Should You Sit Up Straight?

I was talking to a group of psycho-therapists the other day.

I said every emotion requires a particular alignment of the body. Lose that alignment and you’ll lose the emotion.

For instance, when you take up your full space in the world, your full height and width, it’s hard to be overcome by the disabling emotions of depression, contempt, anger, disgust and the like. Instead, you’ll likely feel tranquil.

If you want to feel anger, you’ll have to tighten and compress your neck and pull down and in to that emotion.

There’s nothing wrong with feeling anger when it serves you, but we’re better off not getting stuck there.

“So we’ll feel better if we sit up straight?” asked one bloke, who pulled himself up.

“Not necessarily,” I said. “If we pull ourselves up straight, we’re likely to increase our body tension, and that does us more harm than good. It would be more effective to sit or stand like you’d just received good news. If you were feeling happy, how would you sit? Go with that emotion and lit it ripple through your body.”

Before I studied Alexander Technique, I always had bad posture and my dad would always get on me to sit up straight. That advice does no good. You can’t sustain it. It feels terrible. And when you do hold on to it, you’re increasing your muscle tension and doing yourself more harm than good.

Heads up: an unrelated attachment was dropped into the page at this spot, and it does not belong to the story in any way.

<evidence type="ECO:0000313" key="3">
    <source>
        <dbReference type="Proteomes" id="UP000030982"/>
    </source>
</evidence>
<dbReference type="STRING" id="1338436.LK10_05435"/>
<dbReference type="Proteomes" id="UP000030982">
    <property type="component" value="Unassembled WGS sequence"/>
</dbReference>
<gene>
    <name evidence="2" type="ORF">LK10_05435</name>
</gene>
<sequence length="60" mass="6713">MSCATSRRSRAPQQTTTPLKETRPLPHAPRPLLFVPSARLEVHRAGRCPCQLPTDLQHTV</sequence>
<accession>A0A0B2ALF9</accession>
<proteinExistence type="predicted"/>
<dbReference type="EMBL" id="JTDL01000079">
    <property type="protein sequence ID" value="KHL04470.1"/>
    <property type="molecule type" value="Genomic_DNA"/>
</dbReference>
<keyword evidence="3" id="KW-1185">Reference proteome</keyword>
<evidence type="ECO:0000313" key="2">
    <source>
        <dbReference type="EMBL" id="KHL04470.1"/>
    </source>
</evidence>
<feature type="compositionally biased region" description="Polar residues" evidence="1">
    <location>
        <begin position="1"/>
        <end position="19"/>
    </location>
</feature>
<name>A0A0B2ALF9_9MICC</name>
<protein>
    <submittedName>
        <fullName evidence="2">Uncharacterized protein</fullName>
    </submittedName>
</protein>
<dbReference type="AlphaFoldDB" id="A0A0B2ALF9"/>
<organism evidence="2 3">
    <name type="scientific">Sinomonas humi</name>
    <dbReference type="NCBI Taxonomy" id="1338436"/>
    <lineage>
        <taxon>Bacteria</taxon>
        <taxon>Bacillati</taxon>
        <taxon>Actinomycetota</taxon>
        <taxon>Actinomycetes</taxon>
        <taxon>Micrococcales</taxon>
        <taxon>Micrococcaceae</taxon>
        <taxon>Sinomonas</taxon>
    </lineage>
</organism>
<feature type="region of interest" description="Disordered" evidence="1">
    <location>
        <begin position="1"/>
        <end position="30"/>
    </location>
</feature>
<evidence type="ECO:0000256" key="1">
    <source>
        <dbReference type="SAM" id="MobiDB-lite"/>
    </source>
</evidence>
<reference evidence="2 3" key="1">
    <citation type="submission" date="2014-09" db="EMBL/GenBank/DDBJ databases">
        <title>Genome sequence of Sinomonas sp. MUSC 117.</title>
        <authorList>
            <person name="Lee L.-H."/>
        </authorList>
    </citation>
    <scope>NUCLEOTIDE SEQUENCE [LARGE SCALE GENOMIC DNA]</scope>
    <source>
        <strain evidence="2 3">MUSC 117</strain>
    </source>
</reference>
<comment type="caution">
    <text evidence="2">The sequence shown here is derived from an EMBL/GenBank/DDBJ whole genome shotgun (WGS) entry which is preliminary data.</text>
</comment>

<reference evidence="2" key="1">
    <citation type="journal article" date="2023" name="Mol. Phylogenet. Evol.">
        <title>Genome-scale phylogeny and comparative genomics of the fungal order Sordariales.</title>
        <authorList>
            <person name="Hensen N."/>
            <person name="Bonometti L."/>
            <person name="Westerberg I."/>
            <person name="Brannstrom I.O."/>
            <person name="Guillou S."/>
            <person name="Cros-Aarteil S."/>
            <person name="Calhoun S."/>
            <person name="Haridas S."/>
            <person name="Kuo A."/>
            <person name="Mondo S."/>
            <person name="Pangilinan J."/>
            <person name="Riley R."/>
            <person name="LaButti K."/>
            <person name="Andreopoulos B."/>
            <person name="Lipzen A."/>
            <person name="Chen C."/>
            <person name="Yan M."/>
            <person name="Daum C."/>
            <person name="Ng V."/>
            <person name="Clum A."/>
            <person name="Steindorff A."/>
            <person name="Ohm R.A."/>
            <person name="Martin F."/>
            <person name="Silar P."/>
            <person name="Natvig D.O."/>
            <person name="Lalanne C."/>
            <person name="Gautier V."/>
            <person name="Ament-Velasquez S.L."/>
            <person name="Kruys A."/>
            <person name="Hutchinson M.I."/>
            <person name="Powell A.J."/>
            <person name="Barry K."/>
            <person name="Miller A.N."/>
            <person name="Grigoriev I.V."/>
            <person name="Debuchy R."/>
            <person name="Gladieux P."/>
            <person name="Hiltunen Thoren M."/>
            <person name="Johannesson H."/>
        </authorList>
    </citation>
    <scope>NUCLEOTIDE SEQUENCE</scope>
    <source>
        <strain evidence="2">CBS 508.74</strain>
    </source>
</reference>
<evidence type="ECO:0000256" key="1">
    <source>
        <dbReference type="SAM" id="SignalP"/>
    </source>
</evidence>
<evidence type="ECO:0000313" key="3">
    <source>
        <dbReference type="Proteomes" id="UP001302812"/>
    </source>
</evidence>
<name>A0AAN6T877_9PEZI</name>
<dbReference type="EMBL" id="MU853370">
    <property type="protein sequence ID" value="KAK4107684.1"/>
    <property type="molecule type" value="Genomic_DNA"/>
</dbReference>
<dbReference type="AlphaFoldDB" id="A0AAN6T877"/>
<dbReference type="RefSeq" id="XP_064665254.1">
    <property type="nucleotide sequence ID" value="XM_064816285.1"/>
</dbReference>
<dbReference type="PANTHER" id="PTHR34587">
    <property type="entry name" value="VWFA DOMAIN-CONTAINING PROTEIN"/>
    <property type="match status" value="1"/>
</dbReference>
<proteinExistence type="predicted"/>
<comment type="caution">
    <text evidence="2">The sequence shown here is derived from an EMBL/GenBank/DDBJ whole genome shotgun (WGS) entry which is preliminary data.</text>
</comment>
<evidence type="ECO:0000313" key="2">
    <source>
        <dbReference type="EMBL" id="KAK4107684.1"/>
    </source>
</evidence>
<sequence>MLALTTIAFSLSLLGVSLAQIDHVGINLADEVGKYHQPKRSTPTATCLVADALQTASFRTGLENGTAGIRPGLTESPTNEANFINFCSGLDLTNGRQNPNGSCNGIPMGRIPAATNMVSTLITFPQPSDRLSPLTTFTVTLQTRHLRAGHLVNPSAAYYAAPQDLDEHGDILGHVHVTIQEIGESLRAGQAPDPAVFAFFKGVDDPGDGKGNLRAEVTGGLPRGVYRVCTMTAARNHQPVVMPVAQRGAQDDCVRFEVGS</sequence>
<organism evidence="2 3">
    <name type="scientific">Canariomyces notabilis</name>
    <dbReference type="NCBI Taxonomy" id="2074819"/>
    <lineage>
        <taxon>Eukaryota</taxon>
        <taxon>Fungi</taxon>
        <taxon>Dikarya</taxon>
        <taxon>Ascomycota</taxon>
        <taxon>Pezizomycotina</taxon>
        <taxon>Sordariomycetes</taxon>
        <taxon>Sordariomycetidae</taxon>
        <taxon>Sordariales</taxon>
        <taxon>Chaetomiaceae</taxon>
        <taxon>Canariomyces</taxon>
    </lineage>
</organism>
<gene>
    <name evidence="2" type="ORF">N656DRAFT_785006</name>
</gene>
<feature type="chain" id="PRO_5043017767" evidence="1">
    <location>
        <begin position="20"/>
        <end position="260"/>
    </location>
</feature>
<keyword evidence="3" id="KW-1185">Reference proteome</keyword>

If you want to go up, there are more effective ways than pushing up. One thing you can do is to listen to every sound around you. As your ears perk up, the rest of your kinaesthesia will likely perk up too.

If you’re a visual person, you might move up more effectively by seeing everything in front of you by paying attention to what you see to your sides and then taking note of everything in between.

Anything you can do to wake up your senses and to come in to the present moment will likely result in your torso untangling and your head moving to a poised position on top of your lengthened spine.

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